First let's have a look at the Calendar control (internal Microsoft sample):


    The actual control we are adorning really isn't important as we are simply changing the FontSize of this control.

    The Desired Adorner and Design Time Experience
    What we're trying to build is an adorner that is a slider that changes the FontSize of the adorned control relative to the slider position. Here are two screen shots showing different slider placements and the change in the font size:


    Adding the Adorner to the Design Time
    We know from my previous post that the first thing we need to do is create an AdornerProvider subclass that will add the slider adorner when the control we are adorning gets selected.  In this sample, that will be the FontSizeSliderAdornerProvider:

    class FontSizeSliderAdornerProvider : PrimarySelectionAdornerProvider
        . . .

    This class derives from PrimarySelectionAdornerProvider which means that these adorners will only be activated when the control it adorns is the primary selection.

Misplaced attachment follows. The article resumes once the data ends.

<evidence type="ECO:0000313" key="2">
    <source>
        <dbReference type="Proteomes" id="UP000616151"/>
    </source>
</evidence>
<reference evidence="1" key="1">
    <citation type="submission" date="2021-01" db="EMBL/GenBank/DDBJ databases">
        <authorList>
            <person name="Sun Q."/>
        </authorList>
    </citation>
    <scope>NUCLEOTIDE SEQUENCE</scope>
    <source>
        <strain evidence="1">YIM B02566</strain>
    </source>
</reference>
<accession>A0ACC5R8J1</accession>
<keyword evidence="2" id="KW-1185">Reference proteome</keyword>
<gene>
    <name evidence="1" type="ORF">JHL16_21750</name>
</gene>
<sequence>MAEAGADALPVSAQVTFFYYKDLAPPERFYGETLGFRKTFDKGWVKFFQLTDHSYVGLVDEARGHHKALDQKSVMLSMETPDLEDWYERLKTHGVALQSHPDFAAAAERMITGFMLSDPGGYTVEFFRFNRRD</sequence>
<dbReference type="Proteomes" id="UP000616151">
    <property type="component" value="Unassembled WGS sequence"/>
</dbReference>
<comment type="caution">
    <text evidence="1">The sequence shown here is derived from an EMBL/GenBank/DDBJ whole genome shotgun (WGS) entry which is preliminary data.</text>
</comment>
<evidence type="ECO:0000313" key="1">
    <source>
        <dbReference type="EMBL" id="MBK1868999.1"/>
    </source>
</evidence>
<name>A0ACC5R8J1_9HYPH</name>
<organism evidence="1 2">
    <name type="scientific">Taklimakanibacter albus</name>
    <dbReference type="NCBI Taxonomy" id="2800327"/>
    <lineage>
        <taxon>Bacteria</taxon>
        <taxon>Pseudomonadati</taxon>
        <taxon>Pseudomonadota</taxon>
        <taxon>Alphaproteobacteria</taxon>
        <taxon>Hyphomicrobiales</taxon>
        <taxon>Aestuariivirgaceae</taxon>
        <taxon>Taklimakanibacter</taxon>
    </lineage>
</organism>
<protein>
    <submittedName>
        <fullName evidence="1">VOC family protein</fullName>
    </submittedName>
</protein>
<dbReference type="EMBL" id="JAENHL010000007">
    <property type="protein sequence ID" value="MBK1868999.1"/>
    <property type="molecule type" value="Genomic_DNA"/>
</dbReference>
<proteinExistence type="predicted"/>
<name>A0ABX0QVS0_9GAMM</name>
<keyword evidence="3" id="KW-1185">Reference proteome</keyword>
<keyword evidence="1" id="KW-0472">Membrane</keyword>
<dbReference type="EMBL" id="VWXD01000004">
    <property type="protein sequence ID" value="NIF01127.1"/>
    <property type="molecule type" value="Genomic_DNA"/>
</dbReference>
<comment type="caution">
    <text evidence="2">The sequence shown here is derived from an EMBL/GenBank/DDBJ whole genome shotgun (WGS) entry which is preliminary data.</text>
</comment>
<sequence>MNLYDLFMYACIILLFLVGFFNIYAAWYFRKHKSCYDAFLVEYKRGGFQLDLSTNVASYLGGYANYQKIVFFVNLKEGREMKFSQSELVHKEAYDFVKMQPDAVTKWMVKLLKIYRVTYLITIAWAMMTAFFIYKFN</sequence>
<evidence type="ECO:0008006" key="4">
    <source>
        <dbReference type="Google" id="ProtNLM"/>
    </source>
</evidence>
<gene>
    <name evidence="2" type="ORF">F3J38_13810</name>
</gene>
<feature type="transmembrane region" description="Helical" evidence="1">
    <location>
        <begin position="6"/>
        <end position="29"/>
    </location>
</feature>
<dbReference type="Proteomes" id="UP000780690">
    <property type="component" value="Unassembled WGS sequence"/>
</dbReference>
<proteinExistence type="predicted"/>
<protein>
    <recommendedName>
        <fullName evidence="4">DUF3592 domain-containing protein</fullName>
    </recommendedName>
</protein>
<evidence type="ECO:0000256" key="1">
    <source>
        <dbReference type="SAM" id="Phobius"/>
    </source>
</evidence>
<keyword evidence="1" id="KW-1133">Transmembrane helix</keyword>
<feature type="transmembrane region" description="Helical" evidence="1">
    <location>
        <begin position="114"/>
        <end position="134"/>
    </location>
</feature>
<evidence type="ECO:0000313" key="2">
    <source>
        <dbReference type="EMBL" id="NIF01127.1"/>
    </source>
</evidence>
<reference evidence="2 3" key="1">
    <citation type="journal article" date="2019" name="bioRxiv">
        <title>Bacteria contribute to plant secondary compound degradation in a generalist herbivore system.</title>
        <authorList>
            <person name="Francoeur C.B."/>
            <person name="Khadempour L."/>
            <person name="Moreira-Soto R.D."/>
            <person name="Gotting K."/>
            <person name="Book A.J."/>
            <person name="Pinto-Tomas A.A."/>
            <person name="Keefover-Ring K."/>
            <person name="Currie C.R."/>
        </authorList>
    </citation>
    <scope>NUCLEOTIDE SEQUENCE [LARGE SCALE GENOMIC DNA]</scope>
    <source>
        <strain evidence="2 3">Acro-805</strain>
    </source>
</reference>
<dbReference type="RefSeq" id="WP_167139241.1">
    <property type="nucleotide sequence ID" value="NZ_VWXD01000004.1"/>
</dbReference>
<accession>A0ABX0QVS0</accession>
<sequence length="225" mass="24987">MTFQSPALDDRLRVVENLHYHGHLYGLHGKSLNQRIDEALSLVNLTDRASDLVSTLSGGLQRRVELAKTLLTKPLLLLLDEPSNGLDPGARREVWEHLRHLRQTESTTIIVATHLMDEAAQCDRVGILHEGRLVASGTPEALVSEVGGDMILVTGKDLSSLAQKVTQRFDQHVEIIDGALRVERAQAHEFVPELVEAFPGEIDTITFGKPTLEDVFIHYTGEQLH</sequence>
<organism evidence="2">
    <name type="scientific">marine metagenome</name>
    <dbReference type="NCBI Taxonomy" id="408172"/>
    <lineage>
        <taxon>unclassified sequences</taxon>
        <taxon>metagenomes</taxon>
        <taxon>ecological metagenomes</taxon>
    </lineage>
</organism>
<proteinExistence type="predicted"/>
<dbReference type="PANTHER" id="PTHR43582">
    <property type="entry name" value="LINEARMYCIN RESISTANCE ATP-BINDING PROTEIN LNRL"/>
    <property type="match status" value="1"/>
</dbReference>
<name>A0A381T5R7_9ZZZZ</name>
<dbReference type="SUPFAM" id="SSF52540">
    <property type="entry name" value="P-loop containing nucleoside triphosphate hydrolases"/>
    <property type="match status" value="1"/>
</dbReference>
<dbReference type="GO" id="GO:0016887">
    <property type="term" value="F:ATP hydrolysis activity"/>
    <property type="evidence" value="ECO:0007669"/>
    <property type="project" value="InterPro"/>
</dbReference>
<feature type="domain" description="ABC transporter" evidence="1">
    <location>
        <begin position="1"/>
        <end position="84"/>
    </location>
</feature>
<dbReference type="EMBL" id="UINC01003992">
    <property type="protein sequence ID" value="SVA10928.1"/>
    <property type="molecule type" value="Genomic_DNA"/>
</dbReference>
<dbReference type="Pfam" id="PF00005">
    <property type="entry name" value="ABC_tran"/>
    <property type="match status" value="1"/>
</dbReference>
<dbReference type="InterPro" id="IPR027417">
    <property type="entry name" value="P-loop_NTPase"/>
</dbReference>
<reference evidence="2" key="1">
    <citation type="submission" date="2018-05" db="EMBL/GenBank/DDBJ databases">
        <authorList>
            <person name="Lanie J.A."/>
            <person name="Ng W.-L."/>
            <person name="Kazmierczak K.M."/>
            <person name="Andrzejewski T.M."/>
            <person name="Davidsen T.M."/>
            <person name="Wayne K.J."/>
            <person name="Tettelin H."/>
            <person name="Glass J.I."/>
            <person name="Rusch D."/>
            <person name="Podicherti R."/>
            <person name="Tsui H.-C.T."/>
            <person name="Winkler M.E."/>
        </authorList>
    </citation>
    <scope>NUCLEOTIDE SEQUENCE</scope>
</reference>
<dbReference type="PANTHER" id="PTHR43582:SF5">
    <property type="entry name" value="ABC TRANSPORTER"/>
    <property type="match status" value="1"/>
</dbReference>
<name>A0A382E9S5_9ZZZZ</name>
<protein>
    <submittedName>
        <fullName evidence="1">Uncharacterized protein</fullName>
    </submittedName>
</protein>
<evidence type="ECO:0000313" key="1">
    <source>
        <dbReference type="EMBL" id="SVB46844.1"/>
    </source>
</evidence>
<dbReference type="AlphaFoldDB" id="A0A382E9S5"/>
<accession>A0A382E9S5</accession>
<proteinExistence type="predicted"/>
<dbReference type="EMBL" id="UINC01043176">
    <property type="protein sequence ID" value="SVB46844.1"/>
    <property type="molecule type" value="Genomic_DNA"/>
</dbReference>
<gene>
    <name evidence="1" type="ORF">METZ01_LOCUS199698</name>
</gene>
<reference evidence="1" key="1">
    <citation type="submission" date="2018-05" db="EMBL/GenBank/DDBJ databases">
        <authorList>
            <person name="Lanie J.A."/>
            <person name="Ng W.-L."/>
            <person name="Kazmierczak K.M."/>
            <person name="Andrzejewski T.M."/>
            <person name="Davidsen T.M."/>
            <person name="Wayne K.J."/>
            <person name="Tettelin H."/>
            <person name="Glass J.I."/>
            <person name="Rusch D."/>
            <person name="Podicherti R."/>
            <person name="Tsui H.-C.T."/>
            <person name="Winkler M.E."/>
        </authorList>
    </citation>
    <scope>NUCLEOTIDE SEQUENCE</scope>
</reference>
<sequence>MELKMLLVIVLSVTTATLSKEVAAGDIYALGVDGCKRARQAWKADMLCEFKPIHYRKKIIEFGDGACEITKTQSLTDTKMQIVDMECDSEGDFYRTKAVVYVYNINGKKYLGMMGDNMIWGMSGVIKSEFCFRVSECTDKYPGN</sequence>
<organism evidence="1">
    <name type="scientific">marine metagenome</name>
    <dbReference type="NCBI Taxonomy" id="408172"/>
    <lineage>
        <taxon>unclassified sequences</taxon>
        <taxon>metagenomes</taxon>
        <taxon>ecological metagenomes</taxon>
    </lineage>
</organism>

When the control is selected, the FontSizeSliderAdornerProvider is instantiated and has its Activate() method called. 

    An important thing to note here is that since your AdornerProviders are Extensions, they can come and go, which means your Activate() method needs to be able to setup in any context and your Deactivate() method needs to clean everything up.

    The initalization of the adorner is shared between the constructor and the Activate() method. 

    The constructor will create an AdornerPanel, create and add a slider to it, and add that AdornerPanel to the Adorners collection.  This includes setting up how the adorner lays itself out relative to the control it adorns with all of the AdornerPanel set methods.  How these APIs work is beyond the scope of this post however I will point out the reason there is so many APIs is so that there is flexibility in terms of controlling the adorners position, stretching and scaling as the control resizes.  EventHandlers and data binding are also setup at this point.

    public FontSizeSliderAdornerProvider()
        // Add slider control
    _slider = new Slider();
        _slider.Minimum = 8;
        _slider.Maximum = 24;

        // Layout
    AdornerPanel.SetHorizontalStretch(_slider, AdornerStretch.Stretch);